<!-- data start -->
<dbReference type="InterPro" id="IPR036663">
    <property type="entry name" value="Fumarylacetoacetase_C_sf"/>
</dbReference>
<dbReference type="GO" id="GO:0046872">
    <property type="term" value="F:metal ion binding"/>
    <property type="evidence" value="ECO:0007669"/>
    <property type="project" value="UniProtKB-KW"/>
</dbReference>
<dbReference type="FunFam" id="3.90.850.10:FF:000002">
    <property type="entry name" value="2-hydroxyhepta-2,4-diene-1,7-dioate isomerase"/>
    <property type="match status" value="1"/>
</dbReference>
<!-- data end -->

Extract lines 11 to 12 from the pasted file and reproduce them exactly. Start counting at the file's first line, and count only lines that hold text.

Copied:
    <property type="match status" value="1"/>
</dbReference>